Director: Otto Preminger
Producer: Otto Preminger (20th Century Fox)
Writers: Vera Caspary (novel), Jay Dratier, Samuel Hoffenstein, Elizabeth Reinhardt, Ring Lardner Jr. (screenplay)
Photography: Joseph LaShelle
Music: David Raksin
Cast: Gene Tierney, Dana Andrews, Clifton Webb, Vincent Price, Judith Anderson, Cy Kendall, Grant Mitchell
If you’re a fan of film noir, you should get down on your knees and thank God every day for 1944. The year produced three staples of this most atmospheric of film styles — Billy Wilder’s Double Indemnity from a novel by James M. Cain, Edward Dmytryk’s Murder, My Sweet (Farewell My Lovely) from a novel by Raymond Chandler, and, of course, Otto Preminger’s haunting whodunit Laura, from a novel by Vera Caspary. Of the three, Double Indemnity clearly takes the title of “Best Noir of ‘44.” But Preminger’s Laura at least gives it a run for its murder-mystery money.
Voted the No. 4 Greatest Mystery of All Time by the AFI, Laura features all the classic elements of both the mystery genre and the noir style: shadows, mirrors, a murder investigation, a string of suspects insisting they’re innocence, competing hearts, muddled morality, the looming threat of a femme fatale and a smoking detective who lives by the motto: “Dames are always pulling a switch on you.”
Detective Mark McPherson (Dana Andrews) is called to investigate the death of advertising executive Laura Hunt (Gene Tierney), who was murdered one Friday night as she entered her apartment. Making the crime all the more gruesome, her beauty was shattered by a shotgun blast to the face. The first person that McPherson questions is Waldo Lydecker (Clifton Webb), a snobby columnist who claims to be the “only one who really knew her.” In flashback, we see Lydecker’s first meeting with Laura, and his ensuing obsession with her.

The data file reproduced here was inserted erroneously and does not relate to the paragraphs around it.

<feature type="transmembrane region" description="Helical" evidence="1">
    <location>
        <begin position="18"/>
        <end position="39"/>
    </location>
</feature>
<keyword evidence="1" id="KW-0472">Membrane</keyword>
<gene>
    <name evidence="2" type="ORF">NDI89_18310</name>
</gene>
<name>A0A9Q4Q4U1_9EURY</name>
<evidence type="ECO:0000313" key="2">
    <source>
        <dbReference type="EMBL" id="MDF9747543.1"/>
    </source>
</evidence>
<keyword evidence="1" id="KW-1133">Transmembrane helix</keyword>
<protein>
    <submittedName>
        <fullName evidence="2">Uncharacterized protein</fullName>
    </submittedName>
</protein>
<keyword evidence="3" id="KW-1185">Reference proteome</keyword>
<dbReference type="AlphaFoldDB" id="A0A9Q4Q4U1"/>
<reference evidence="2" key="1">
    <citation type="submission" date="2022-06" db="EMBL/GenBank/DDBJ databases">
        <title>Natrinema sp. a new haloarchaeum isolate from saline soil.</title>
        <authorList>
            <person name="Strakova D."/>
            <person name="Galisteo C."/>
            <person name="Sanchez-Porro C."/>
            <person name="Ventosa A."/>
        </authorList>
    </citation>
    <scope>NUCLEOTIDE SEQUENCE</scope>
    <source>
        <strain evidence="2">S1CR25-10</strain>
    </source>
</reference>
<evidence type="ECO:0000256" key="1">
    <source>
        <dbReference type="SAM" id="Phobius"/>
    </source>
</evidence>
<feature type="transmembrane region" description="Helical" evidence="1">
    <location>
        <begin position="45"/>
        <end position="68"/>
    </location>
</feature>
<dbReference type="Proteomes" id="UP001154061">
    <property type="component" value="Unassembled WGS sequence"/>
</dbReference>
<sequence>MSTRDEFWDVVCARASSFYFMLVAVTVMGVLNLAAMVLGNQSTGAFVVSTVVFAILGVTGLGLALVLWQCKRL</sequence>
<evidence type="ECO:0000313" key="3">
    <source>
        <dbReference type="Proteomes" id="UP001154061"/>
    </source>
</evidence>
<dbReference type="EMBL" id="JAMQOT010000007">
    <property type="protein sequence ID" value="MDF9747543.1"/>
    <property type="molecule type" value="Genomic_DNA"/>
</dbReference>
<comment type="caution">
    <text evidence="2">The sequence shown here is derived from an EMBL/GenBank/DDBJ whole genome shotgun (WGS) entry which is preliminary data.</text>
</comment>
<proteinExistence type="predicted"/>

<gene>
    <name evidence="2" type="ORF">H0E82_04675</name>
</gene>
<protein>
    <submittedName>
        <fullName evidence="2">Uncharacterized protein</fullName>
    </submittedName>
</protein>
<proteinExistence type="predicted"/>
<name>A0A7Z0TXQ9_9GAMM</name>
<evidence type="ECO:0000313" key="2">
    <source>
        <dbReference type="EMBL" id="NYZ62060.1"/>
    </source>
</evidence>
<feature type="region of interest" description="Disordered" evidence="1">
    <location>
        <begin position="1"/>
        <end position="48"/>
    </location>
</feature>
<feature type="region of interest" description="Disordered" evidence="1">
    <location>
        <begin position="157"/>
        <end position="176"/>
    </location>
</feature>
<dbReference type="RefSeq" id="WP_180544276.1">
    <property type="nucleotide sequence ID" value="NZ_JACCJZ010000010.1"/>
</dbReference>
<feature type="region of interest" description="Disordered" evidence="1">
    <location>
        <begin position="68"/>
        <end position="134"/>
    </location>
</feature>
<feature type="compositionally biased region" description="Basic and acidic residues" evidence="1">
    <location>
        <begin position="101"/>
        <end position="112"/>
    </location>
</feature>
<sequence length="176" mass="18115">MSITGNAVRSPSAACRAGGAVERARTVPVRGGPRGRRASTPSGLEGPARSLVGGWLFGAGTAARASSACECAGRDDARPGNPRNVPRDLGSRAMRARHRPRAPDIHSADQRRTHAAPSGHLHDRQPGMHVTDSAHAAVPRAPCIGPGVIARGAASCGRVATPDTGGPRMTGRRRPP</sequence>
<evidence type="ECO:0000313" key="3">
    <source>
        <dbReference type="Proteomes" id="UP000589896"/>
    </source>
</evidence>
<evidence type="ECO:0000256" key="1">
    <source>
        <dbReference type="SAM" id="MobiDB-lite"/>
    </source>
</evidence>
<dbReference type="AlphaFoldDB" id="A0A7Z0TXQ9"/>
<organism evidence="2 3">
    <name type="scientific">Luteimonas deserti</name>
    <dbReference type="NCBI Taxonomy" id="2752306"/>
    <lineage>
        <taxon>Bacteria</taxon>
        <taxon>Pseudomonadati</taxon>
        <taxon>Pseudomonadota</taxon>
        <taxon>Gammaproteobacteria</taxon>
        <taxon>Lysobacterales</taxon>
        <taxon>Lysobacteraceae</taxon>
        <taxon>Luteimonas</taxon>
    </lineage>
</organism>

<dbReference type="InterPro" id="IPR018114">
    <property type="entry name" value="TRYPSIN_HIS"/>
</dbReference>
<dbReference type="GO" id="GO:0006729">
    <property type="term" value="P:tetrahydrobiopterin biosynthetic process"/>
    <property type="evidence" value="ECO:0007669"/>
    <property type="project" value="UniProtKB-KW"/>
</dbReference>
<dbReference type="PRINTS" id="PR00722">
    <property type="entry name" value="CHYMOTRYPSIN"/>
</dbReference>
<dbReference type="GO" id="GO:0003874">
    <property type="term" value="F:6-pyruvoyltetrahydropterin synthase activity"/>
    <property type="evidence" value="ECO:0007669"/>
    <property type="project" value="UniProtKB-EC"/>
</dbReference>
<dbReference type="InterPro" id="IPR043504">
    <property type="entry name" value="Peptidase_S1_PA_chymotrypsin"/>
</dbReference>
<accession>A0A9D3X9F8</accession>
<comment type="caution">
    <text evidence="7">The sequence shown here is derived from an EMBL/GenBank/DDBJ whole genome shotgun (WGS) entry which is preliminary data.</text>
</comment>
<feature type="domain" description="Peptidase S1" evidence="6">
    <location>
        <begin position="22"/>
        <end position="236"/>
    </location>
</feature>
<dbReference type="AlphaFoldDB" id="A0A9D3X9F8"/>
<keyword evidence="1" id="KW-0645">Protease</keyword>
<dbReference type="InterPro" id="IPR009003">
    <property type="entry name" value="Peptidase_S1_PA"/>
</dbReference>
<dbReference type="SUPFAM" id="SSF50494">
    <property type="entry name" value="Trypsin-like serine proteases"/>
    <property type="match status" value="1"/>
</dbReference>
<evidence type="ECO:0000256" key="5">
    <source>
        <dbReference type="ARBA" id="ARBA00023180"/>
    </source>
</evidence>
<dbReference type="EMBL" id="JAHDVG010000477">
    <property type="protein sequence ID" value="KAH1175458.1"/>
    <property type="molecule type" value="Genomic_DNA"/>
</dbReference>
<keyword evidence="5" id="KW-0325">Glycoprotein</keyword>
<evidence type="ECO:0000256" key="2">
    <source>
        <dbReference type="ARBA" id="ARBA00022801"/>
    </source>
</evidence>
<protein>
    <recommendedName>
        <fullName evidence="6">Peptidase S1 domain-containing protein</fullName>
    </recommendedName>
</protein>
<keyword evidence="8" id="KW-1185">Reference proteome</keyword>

The two develop a relationship that’s everything but sexual. For that, she turns to Shelby Carpenter (Vincent Price), whom she meets at a party thrown by Ann Treadwell (Judith Anderson). Laura and Shelby are soon engaged, but Lydecker uses his influence to smear him. He uncovers Shelby’s affair with one of Laura’s co-workers, a Diane Redfern, causing Laura to break it off with him. On the day of her murder, she cancels a lunch date with Lydecker to instead meet with Redfern. Which brings us to the present, where all of these characters are prime suspects. It’s McPherson’s job to figure out the culprit.
But the strangest thing happens during the investigation. Fascinated by stories of Laura’s many suitors, McPherson begins to read Laura’s personal letters and her diary. He sifts through her dresser drawers, fingering a silk handkerchief and sniffing her perfume. Most of all, he stares at her fireplace portrait, which casts a haunting spell over her entire apartment. For a minute, we question McPherson’s intentions. As Lydecker says, “You better watch out, McPherson, or you’ll end up in a psychiatric ward. I don’t think they’ve ever had a patient who fell in love with a corpse.”
Originally a Collier’s Magazine article called “Ring Twice for Laura,” Caspary turned the story into a novel, which was then adapted for the screen by Jay Dratier, Samuel Hoffenstein and Elizabeth Reinhardt. The three earned an Oscar nomination for Best Adapted Screenplay, but Ring Lardner Jr. went unawarded, even though he helped write the second draft. The script is covered with biting one-liners, derived from a duel between the hard-boiled detective and the sophisticated journalist, groundbreaking in that one tells the other to “stop calling her a dame.”
Who gets the better lines of the two? This time, it’s surprisingly not the detective. It’s Lydecker:
- “I don’t use a pen. I write with a goose quill dipped in venom.”
- “I’m not kind, I’m vicious. It’s the secret of my charm.”
- “In my case, self-absorption is completely justified. I have never discovered any other subject quite so worthy of my attention.”
His words frame the story for us, as he’s the only one given voiceover narration. Other characters were originally afforded voiceover, but those lines were eventually cut. (A) And so we’re left with only Webb’s eloquent words, most memorably his opening line, “I shall never forget the weekend Laura died.”